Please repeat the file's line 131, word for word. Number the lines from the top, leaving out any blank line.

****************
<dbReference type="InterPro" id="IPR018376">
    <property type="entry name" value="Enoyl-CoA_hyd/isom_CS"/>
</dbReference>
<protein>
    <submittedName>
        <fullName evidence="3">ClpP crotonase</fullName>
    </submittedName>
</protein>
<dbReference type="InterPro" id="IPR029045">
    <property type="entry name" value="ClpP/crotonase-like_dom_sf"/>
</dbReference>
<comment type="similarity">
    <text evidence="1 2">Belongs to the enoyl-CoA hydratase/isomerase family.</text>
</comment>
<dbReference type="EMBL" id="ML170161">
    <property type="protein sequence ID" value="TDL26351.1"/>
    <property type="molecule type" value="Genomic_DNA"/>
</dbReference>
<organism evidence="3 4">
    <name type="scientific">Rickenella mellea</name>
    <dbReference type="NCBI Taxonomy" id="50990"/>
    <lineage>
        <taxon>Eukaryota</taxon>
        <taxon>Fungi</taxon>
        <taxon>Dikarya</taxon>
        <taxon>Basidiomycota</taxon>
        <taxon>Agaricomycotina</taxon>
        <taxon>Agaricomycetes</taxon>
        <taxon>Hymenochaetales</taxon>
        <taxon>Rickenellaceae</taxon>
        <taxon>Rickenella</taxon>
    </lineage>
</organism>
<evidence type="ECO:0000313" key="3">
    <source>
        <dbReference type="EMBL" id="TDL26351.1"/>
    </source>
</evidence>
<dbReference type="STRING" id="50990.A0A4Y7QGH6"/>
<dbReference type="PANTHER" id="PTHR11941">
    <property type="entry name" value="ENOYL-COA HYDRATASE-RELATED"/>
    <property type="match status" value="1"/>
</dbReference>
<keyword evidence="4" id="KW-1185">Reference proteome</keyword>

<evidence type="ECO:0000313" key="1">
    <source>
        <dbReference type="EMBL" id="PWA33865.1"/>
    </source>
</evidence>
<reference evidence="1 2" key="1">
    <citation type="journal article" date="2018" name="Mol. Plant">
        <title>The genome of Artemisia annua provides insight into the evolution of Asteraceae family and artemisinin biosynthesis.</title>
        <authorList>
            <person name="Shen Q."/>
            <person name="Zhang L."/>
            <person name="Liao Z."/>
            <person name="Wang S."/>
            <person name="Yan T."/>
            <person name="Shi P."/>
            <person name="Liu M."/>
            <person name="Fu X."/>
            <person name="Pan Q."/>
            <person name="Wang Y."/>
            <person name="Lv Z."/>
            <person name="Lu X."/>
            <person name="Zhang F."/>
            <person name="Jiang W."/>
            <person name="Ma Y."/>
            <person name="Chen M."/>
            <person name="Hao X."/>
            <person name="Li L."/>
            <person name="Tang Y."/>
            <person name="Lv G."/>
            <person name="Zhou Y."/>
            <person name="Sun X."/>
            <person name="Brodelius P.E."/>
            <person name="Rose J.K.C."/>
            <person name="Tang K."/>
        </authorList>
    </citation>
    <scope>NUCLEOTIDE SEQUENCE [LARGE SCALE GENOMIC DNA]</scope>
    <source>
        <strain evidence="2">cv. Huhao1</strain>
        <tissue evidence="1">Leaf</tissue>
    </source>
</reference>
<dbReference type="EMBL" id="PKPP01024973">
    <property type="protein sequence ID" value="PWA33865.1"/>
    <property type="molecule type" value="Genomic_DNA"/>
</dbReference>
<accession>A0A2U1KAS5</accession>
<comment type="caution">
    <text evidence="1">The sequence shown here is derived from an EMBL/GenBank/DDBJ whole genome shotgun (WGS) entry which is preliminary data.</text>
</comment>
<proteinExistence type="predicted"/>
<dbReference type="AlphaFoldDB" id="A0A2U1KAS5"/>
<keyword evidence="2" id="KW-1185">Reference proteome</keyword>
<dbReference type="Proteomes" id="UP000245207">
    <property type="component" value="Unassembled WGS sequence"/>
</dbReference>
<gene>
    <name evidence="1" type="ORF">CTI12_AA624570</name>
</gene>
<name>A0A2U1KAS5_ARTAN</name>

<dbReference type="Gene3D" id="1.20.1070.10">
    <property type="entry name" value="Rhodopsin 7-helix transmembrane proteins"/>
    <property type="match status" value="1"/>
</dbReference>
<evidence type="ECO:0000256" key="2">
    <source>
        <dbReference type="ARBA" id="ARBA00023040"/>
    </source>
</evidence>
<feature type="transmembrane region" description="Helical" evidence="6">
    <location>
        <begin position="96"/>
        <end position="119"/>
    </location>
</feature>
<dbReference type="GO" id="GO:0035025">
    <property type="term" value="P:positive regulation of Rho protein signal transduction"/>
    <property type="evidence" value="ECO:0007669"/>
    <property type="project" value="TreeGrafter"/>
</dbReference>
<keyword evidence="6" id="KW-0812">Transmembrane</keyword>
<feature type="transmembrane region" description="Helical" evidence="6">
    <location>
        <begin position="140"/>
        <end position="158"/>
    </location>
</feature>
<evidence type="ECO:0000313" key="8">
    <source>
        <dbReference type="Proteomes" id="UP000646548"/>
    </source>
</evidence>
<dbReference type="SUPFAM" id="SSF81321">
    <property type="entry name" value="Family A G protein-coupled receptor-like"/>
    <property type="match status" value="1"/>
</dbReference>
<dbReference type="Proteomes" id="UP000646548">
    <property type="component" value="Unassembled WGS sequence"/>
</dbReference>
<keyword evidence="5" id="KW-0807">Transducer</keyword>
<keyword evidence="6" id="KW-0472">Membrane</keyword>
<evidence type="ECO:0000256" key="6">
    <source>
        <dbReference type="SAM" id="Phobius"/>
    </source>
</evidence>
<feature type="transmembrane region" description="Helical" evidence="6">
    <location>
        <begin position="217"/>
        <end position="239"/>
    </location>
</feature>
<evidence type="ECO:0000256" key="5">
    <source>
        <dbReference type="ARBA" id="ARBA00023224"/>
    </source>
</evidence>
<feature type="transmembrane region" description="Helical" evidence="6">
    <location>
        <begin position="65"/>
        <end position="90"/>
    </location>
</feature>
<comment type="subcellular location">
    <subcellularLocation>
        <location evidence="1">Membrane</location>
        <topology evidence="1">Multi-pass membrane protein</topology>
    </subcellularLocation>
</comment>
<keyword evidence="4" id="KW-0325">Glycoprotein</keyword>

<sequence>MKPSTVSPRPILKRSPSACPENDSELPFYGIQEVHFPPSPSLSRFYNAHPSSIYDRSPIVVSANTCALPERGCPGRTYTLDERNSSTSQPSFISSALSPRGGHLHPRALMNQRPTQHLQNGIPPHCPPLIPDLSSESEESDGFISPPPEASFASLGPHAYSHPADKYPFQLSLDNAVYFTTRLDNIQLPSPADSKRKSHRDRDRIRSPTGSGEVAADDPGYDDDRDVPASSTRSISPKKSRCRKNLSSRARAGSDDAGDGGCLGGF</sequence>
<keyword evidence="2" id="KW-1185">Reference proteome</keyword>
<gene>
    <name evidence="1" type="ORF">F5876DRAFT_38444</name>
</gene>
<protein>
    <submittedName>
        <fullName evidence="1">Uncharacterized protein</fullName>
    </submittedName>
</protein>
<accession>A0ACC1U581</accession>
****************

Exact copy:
</feature>